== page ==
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Healthcare Search Marketing and C-Ego Ranking

Healthcare search marketing: what is it? I came across an SEO firm that claims a top search result for “Healthcare search marketing” and I am reminded of the debates about SEOs ranking for “SEO”. But then “healthcare search marketing” really is a broad term, and in no way as meaningful to it’s market as SEO is to the search marketing market.

This appears to be a classic case of marketing to the client, while mis-representing niche marketing competence. The potential client (perhaps a pharmaceutical company or a PR firm working on a project for big health system like Kaiser Permanante) may search “healthcare search marketing” to find a marketing firm, but the target market won’t. The targets of healthcare search marketing are so-called “conditions” or “indications” and “medications” or “treatments”. Think “rosacia” or “treatments for rosacia” or “rosacia treatment”. If an SEO/SEM firm specializing in heathcare search marketing proclaimed it held the #1 spot for “rosacia” (on behalf of a client, obviously) that would be special. It would be indicative of talent and skill.

But no, just as those looking for SEO find the firms that are best at ranking for SEO (and not necessarily the best at ranking for anything else), those looking for healthcare search marketing or conditions, afflictions, and related treatments will find firms good at showing you they can do what you think needs to be done, even if they can’t do what actually needs to be done. For many of those firms, the money you spend with them, figuring out what you really need, is enough.

Is it any wonder most of healthcare search marketing is driven by referral and word of mouth? So what is a #1 ranking for “healthcare search marketing” worth?

I’m going to guess this is another example of C-Ego ranking. The CEO wants to see a #1 rank for something, and that’s why it’s a target. Of course I might be wrong. It might be very impressive to potential clients when they land on the SEO firm home page and see the proclamation “we rank #1 for healthcare search marketing”. I can just imagine the client meeting… “we define healthcare search marketing on the web”.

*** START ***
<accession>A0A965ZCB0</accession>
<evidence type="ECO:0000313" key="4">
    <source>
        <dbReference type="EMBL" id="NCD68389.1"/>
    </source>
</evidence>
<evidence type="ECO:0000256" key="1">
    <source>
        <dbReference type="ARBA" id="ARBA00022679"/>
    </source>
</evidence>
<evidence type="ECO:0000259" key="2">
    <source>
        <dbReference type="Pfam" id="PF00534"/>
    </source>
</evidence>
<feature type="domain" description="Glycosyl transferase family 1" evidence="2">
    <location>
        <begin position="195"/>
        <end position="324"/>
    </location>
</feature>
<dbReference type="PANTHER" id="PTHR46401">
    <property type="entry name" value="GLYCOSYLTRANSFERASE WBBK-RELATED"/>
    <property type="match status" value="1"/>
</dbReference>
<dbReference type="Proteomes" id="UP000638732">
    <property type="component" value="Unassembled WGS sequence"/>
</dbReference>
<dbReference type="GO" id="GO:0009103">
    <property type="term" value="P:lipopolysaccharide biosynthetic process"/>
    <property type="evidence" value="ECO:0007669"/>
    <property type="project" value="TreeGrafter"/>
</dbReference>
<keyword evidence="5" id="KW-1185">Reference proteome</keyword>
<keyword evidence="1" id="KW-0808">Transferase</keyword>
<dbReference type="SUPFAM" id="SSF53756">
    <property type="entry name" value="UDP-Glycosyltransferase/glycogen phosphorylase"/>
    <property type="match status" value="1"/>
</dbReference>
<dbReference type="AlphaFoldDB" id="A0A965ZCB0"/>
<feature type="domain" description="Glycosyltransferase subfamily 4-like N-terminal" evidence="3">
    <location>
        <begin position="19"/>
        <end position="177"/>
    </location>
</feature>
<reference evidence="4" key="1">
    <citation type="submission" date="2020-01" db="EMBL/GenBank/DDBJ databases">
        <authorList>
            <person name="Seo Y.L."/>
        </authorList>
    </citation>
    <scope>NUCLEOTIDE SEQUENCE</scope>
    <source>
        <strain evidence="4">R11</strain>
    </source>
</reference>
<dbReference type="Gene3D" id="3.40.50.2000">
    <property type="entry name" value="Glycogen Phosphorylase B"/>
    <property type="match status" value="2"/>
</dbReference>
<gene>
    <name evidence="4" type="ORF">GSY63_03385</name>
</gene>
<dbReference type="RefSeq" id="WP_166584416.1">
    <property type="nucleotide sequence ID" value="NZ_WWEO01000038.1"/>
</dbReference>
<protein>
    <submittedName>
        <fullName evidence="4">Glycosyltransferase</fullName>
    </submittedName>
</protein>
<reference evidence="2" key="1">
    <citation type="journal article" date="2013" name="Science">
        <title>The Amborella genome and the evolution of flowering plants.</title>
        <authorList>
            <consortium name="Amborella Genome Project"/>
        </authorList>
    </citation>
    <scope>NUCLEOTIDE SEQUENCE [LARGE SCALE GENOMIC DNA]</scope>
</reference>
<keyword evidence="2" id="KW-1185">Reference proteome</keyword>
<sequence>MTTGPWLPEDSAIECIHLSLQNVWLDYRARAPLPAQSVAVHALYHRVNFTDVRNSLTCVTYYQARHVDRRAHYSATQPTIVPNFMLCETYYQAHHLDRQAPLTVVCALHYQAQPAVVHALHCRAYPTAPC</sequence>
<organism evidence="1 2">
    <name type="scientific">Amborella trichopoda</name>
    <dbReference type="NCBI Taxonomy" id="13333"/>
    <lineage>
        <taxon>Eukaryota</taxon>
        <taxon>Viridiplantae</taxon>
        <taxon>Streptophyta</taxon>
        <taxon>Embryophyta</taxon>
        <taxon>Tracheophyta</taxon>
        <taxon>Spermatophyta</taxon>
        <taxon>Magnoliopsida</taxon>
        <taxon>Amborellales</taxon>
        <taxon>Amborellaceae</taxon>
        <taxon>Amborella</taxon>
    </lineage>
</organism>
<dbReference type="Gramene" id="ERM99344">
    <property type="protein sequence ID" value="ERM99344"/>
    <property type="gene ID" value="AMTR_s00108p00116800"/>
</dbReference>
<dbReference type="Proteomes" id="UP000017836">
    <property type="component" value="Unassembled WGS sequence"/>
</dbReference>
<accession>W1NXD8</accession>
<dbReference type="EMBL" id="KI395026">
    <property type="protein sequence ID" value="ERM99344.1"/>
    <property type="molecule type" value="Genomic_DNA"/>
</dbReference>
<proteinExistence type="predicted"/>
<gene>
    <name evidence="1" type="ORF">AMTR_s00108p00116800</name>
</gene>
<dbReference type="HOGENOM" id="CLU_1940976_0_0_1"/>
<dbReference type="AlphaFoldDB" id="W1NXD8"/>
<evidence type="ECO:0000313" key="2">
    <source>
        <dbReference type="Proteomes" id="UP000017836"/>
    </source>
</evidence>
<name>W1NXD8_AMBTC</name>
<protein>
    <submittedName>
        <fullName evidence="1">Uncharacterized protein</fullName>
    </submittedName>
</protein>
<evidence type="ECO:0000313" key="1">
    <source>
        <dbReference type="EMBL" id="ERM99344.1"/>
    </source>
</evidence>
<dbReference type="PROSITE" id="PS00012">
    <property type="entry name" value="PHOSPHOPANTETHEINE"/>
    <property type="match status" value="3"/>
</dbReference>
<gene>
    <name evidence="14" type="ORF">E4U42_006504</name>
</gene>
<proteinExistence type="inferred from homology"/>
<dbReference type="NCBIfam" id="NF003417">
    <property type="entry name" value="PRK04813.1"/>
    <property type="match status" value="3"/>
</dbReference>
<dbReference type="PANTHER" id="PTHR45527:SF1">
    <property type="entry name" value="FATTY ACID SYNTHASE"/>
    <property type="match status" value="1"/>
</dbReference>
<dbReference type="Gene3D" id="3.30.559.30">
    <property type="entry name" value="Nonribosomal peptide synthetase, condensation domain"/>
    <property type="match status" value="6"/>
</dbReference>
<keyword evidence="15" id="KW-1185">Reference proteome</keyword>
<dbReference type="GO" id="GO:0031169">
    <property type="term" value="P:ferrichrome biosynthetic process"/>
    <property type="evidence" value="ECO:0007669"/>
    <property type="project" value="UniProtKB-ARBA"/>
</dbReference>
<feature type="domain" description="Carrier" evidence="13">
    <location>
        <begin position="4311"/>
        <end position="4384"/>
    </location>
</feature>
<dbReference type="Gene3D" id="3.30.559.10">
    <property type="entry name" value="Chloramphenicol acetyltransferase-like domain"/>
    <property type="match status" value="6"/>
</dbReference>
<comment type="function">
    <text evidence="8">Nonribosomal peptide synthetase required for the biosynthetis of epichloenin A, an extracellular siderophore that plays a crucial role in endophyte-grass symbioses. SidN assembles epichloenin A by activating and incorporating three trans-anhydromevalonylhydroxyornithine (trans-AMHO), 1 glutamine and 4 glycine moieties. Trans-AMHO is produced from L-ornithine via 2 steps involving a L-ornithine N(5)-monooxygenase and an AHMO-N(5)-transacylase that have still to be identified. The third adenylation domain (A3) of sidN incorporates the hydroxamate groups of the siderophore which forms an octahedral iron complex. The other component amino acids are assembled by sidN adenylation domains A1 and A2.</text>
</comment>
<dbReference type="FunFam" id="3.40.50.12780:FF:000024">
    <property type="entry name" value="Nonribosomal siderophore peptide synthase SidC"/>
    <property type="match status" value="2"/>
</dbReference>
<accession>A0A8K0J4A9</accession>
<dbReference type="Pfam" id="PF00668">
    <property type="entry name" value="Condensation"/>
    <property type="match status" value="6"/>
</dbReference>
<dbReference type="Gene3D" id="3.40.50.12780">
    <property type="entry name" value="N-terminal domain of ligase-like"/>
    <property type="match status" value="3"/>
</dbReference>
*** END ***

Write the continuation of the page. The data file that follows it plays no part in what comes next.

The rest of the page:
1. Google Tutor wrote:

    nice. man I hate crap like that. too bad in general I think it works to impress potential clients

    Thursday, September 27, 2007 at 2:06 pm | Permalink
  2. Todd Mintz wrote:

    Where will John Andrews rank for “healthcare search marketing” after this post?

    Thursday, September 27, 2007 at 3:29 pm | Permalink
  3. WEBOSIS wrote:

    Now, you’re at #4

    John notes: Non-competitive term, 6 hours to page 2, 1 day to #4. At least one known BL with matching anchor text.

    Friday, September 28, 2007 at 10:19 am | Permalink
  4. BTW – the FirstRanked site also ranks in the Google top 10 for “pharmaceutical marketing”. If you can rank a blog post for that term as well I will personally and publicly eat my own shorts.


    Monday, October 1, 2007 at 11:07 am | Permalink
  5. john andrews wrote:

    2 days to #2 in Google for “healthcare search marketing”.

    @Marshall. I agree that would be tougher :-)
    I’ll save that work for a pharmaceutical marketing firm web site, where the efforts would be worthwhile.

    I will say that if you’re after page 1 for that term, it’s shame you have to compete with this page
    and this page They represent two “marketing tactics” which in my opinion pollute Google, but are regrettably valid approaches to search marketing as a consequence of their effectiveness.

    Monday, October 1, 2007 at 11:58 am | Permalink
  6. Heather wrote:

    I had to jump in here for two reasons. In reference to your comment about the search firms ranking for terms like “healthcare search marketing”, contrary to making your point, we at Catalyst actually are a search marketing firm that specializes in healthcare. Therefore, not only do we target “healthcare search marketing” but we’ve attracted business this way. Secondly, I could not agree with you more that companies everywhere are getting duped by firms claiming they know search. And that’s a bummer. Catalyst clients rank for highly competitive keyphrases like hypertension, overavtive bladder, herpes, etc. Every keyphrase strategy includes high volume, highly competitve condition and symtom keyphrases. Unfortunately, to many marketing managers neglect to do their homework when choosing a competent and reliable search marketing partner.Thanks for the post, good food for thought.

    Wednesday, October 3, 2007 at 11:07 am | Permalink
  7. Yours’ ranks third for the keyword “Healthcare search marketing”.Hurray…!

    Friday, February 22, 2008 at 10:50 pm | Permalink
  8. Whitby wrote:

    The phrases “healthcare search marketing” gets very little search each month in Google anyway, so i realy dont see the point.

    Saturday, July 18, 2009 at 10:21 am | Permalink

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